Stay one step ahead of breast cancer
By ED SOUTHON
TWO years after being diagnosed with breast cancer, Murwillumbah's Judith Sutton says that there is no such thing as a "little cancer".
This fact hit home to Ms Sutton when complications arose after the removal of a tiny cancerous carcinoma from her breast, causing the onset of lymphadema, a condition affecting 20 per cent of breast cancer patients.
"I've had to wear a sleeve for 18 months after treatment because of the lymphadema, which is where the lymph doesn't flow around your body properly. It affected the right side of my body," Ms Sutton said.
Ms Sutton's carcinoma was no larger than a shrivelled pea when it was discovered during a mammogram, but it has caused her no shortage of distress, leaving her in the recovery stage for at least the next five years.
"Mine was a rare cancer but it was detected very early, so it was removed with a lumpectomy and then I had radiation and now for the next five years I'm on an estrogen-suppressant drug," she said.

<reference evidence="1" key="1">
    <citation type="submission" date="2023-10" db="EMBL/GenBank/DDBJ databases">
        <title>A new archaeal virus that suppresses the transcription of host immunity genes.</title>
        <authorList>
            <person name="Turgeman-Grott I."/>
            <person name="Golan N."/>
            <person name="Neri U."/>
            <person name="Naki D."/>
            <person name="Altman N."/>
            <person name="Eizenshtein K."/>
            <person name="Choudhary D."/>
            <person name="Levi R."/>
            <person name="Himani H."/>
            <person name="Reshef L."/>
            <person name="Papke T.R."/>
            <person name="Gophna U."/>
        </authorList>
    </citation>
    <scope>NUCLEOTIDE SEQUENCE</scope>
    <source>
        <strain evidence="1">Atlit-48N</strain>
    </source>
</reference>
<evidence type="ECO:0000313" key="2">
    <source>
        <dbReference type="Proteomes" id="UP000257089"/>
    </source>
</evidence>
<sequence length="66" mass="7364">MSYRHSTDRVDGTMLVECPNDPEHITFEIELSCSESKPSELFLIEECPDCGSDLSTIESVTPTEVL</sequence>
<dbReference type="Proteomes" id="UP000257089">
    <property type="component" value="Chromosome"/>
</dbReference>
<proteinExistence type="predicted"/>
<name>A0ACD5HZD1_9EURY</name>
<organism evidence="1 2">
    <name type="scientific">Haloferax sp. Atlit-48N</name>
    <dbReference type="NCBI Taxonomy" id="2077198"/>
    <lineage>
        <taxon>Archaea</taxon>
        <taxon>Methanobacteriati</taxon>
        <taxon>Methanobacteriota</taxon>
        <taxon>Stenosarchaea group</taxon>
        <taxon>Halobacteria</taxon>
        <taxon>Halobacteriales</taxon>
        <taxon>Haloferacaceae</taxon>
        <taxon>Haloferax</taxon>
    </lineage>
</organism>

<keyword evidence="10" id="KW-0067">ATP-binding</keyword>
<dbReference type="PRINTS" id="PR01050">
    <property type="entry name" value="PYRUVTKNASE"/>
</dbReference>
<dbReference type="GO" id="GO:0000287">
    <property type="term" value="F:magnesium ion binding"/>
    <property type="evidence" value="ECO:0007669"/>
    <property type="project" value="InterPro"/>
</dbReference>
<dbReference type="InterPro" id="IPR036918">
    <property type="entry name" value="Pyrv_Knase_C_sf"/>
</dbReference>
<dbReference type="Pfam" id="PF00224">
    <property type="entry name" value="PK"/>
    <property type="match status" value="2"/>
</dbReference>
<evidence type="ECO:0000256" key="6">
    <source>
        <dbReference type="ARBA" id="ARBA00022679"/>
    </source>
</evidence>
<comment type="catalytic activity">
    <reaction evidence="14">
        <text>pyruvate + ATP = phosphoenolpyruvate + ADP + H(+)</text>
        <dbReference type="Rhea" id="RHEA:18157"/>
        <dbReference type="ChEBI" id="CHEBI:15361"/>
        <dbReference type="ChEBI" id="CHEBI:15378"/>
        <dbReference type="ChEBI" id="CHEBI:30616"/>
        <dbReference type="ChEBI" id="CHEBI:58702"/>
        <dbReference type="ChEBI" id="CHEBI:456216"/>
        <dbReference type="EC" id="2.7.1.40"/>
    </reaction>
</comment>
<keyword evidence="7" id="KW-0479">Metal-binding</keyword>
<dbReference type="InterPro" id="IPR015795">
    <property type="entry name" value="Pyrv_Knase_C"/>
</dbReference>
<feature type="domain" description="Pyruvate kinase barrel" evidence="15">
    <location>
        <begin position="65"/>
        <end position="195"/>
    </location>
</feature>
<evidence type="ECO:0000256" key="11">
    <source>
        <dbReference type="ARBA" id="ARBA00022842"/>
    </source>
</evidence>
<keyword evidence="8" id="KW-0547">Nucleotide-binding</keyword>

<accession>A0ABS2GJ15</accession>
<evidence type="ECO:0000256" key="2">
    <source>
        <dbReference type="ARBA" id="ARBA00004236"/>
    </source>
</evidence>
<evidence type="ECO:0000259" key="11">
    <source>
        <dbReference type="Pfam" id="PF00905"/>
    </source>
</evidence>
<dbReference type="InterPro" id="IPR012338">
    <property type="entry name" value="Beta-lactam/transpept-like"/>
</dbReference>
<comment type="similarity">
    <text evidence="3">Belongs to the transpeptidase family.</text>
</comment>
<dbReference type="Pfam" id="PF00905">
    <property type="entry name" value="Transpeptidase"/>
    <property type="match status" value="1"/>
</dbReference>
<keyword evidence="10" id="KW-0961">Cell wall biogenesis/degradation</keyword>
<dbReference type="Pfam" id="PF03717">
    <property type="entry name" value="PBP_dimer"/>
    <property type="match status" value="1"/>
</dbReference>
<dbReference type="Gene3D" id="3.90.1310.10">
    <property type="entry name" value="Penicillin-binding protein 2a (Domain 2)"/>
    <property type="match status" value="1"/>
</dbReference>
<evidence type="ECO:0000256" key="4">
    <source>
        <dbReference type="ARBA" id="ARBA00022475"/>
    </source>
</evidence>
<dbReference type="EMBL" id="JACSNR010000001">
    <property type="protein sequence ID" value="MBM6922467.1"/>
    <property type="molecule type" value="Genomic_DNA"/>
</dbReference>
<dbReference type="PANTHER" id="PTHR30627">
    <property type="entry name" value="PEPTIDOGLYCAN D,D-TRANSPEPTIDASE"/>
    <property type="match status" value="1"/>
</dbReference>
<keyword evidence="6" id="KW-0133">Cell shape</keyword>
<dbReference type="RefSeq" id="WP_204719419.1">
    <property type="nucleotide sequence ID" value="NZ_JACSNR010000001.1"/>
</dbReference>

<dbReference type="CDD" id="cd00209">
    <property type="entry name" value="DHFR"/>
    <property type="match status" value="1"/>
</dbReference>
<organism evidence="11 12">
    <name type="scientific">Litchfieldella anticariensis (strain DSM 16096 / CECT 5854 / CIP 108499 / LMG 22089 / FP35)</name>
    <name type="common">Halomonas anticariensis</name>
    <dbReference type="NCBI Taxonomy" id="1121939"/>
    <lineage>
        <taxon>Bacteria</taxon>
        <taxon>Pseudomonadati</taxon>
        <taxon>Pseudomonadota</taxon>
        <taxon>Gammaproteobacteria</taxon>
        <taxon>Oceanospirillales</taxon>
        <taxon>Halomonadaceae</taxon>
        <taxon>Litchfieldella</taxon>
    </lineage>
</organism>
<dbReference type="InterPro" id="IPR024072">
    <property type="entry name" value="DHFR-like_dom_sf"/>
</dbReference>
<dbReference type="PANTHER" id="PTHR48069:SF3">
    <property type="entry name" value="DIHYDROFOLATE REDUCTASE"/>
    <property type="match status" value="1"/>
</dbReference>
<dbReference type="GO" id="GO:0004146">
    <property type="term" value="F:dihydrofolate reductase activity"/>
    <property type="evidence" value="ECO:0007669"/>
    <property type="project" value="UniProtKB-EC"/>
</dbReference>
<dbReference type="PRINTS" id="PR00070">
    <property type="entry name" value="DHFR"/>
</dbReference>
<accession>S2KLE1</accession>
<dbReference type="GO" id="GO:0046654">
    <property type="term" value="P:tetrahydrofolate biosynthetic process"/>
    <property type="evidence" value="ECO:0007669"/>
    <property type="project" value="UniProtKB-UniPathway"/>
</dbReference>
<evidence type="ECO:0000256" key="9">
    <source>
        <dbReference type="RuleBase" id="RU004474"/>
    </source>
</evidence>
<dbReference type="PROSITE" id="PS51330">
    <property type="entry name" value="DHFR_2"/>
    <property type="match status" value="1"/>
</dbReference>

"It's been a life-changing experience, but I want to get the message out to women they need to self-examine and also, because some cancers are too deep within the breast to detect with self-examination, have regular mammograms.
"The instruments the doctors have are able to pick up a carcinoma the size of a grain of rice. Mine wasn't much bigger and it was picked up.
"So women, have your mammograms, detect it early and survive."
Ms Sutton will be taking part in a fundraiser organised for October 22 by The Tweed Hospital and the Breast Cancer Network Australia in which participants will have breakfast at the Tweed Heads Bowls Club before going on a silent walk to Tweed Mall and back to Ebenezer Park behind the hospital where silhouettes of pink ladies will be planted to raise awareness for breast cancer.
"I'll be in the walk on behalf of the Tweed Brunswick Breast Cancer Support Group.
"I did it last year, so this is the second year for me," she said.
The event will also feature raffles and other fundraising activities, with all money raised going to the Breast Cancer Network Australia.
This is just the start of a big month for breast cancer awareness, with Pink Ribbon Day taking place on October 24.
For more information call Jane Kelly at the The Tweed Hospital on (07) 5506 7733.